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MBS: foundations to weather a recession

28 May 2020

As the world enters a Covid-19 induced recession, GAM Investments’ Tom Mansley believes senior, residential non-agency mortgage-backed securities (MBS) continue to offer investors a potential long-term opportunity.

The massive fiscal and monetary response in the US to fight the economic impacts of Covid-19 has propped up many fixed income markets, such as corporate bonds and agency MBS – securities guaranteed by governmental agencies such as Ginnie Mae, Fannie Mae or Freddie Mac. No such relief, however, has appeared for the non-agency MBS market, causing the asset class’s recovery to lag relative to other fixed income sectors to date. That said, our long standing preference for senior bonds in the non-agency residential MBS market was based on preparation for an economic slowdown or recession and, now that the economy has entered that state, our preference for senior bonds is as strong as ever.

Why senior matters

Cash flows from the underlying mortgages in a pool are used to pay security holders from the top (senior bonds) to the bottom (subordinate bonds). In the event of default, subordinated bond holders will absorb losses first, meaning senior bondholders are more likely to receive the majority of their investment back, and may not suffer any losses. Although we expect the US housing market to perform relatively well for the foreseeable future, unemployment rates are headed for multi-decade highs. Consequently, we expect mortgage defaults and losses on underlying loans to increase from current very low levels. As a result, in the residential mortgage market, we continue to favour senior non-agency residential MBS issued prior to the 2008 crisis.  In this sector, home prices have increased and the underlying mortgages have amortised, resulting in low home price adjusted loan-to-values that leave a significant credit cushion in a recession scenario.

Residential versus commercial

Prior to the pandemic, global growth was slowing in many major economies. However, at the same time the housing and mortgage markets in the US were relatively solid. Mortgages are a long-term financing of a long-term asset and credit quality is very high. Regarding the short-term effects, the experiences of the 2008 housing crisis mean we now have very well tested procedures in the US for dealing with temporary delinquencies for borrowers, such as loan modifications, forbearance and the recapitalisation of delinquent interest payments. Meanwhile, since 2008, homeowners have de-levered and rolled back the clock 20 years in terms of debt-to-income ratios, see Chart 1. Payments (as shown by debt service ratios) are also at record lows, meaning the consumer is going into a recession scenario with a very strong balance sheet.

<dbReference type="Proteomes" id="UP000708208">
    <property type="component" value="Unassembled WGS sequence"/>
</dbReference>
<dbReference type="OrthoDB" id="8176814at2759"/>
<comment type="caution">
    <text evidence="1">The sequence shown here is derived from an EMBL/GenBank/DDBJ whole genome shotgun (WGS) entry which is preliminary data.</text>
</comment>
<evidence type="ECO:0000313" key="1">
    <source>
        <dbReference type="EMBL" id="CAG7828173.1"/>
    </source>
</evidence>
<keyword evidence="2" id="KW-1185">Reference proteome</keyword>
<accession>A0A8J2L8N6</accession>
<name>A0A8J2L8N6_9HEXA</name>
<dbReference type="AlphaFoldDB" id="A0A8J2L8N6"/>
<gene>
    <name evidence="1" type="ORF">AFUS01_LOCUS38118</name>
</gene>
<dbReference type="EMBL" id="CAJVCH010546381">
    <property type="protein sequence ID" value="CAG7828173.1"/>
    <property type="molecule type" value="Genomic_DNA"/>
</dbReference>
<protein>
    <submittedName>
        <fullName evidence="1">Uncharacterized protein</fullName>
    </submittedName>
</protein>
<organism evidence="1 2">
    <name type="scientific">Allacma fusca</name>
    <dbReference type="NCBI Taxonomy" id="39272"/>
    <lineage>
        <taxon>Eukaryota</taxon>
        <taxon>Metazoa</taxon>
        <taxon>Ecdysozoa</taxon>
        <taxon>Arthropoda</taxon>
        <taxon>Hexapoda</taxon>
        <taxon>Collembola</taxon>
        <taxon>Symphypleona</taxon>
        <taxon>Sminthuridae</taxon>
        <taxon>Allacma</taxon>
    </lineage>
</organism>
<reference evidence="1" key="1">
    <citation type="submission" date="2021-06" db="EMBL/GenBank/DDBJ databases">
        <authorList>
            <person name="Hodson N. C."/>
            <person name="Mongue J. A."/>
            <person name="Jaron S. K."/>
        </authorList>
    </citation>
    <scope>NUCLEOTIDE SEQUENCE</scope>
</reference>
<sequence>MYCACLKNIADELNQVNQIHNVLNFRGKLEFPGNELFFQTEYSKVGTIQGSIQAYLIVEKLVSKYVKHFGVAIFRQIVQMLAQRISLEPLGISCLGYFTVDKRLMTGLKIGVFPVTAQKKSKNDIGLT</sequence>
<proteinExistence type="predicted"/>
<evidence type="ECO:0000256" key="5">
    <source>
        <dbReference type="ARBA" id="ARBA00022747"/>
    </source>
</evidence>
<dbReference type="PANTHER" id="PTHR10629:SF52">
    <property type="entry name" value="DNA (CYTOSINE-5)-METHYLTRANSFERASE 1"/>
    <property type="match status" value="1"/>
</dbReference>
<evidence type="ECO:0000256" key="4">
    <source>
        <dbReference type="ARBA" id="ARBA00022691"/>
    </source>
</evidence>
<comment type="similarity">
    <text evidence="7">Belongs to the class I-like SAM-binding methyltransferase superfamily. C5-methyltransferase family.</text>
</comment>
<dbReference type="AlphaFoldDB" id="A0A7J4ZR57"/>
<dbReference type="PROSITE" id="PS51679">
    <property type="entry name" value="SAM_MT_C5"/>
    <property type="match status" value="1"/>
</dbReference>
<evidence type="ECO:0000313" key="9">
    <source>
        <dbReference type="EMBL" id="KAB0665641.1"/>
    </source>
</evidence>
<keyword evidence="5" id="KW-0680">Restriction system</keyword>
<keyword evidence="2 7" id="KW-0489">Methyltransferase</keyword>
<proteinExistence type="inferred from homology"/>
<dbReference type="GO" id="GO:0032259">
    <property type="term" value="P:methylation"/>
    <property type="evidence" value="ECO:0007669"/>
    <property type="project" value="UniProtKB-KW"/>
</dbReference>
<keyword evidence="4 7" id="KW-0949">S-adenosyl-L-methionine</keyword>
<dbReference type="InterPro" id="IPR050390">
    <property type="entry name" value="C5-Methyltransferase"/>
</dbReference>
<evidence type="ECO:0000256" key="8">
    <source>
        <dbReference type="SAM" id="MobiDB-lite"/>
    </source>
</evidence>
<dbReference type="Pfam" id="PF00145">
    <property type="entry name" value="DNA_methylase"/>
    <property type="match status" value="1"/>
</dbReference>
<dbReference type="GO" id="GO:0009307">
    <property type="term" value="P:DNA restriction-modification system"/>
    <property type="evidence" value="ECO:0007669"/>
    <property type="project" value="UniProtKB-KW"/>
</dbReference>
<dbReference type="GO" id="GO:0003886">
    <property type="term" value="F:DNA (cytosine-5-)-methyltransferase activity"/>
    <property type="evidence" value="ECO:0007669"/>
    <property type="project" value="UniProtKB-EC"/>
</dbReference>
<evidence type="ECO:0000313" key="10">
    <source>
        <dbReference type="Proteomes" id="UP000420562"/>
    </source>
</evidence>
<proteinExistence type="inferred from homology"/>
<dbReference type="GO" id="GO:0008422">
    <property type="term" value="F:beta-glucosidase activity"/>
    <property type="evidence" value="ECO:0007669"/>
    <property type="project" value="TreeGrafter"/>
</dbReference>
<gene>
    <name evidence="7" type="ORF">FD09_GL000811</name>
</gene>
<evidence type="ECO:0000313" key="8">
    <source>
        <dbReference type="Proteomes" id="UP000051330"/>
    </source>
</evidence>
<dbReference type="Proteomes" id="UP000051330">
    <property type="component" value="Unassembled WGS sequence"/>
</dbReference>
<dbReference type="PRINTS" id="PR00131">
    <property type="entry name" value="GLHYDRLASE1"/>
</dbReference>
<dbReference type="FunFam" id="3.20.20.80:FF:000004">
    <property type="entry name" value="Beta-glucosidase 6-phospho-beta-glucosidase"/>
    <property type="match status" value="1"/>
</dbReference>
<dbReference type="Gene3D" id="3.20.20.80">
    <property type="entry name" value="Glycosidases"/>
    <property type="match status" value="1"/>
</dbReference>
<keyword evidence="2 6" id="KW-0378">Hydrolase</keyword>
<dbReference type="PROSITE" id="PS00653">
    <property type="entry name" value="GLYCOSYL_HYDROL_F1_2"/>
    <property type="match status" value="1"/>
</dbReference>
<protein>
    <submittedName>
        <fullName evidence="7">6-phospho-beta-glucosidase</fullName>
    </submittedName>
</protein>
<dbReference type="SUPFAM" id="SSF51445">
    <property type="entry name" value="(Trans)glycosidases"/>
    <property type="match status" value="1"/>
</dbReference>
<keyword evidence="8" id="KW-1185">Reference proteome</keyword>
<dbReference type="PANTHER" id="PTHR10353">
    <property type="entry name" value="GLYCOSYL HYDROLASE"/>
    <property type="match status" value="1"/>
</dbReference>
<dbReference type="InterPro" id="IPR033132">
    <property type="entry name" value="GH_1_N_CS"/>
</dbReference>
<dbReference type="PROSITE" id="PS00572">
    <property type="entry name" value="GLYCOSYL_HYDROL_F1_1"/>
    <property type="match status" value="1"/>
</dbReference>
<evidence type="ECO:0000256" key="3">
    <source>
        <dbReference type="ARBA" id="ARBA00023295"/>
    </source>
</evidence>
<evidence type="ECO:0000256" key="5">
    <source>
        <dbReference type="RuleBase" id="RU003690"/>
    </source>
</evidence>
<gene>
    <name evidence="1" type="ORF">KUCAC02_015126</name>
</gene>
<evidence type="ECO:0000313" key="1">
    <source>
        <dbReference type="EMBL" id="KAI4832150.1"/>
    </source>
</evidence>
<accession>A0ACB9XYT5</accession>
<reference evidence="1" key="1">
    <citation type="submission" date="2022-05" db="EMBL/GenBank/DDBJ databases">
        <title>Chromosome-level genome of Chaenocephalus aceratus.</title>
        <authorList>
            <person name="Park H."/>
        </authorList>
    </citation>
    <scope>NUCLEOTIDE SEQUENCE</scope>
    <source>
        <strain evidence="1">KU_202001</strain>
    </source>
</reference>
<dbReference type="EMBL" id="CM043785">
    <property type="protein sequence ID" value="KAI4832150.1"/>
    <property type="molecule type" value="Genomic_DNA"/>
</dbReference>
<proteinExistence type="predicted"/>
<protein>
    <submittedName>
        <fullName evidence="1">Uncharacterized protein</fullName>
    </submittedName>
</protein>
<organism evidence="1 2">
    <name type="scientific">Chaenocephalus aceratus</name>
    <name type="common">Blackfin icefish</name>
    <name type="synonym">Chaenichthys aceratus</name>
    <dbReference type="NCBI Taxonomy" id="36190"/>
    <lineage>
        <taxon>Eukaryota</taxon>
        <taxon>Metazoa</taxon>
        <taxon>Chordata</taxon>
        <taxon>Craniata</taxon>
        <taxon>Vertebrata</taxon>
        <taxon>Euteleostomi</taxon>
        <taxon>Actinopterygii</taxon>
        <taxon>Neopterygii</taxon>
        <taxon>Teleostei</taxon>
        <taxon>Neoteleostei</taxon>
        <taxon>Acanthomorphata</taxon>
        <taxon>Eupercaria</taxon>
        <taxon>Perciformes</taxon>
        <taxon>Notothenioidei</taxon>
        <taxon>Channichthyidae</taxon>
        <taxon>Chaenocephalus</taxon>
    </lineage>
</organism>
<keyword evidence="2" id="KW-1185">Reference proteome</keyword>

Chart 1: Debt Service Ratio and Debt to Income Ratio

Source: Bloomberg, from 31 March 1982 to 31 December 2019. Past performance is not an indicator of future performance and current or future trends.


Unlike homeowners, the corporate world has levered up with many businesses increasing debt for share buybacks, for example. Prices of commercial mortgage-backed securities (CMBS), typically backed by large retail shopping malls, hotels and office buildings continue to lag due to a lack of clarity regarding the timing of the lifting of lockdowns and major changes in consumer behaviour that are likely to persist. We therefore believe the fundamentals of the US consumer credit and real estate sectors are generally stronger than those of the corporate sectors and expect consumer credit to outperform corporate credit.

Unlike 2008

The outlook for markets remains extremely uncertain at present. The world is experiencing its worst recession in decades. However, it is important to note that the current situation is different from the global financial crisis (GFC). In 2008, the credit in the consumer and housing sectors was poor and large actual credit losses were taken. We believe this situation is different because, while there will be some losses due to the current crisis, the very large magnitude of the market price swings are primarily driven by liquidity rather than the impact of deteriorating consumer credit. In 2008, the crisis was caused by bad credit. We feel that this crisis is primarily caused by illiquidity that the Federal Reserve, Treasury and Congress are all trying to fix. Ultimately we believe senior bonds in the non-agency residential MBS market look set to weather the recession and, at current prices, may offer significant value.

Important legal information
The information in this document is given for information purposes only and does not qualify as investment advice. Opinions and assessments contained in this document may change and reflect the point of view of GAM in the current economic environment. No liability shall be accepted for the accuracy and completeness of the information. Past performance is no indicator for the current or future development. The mentioned financial instruments are provided for illustrative purposes only and shall not be considered as a direct offering, investment recommendation or investment advice.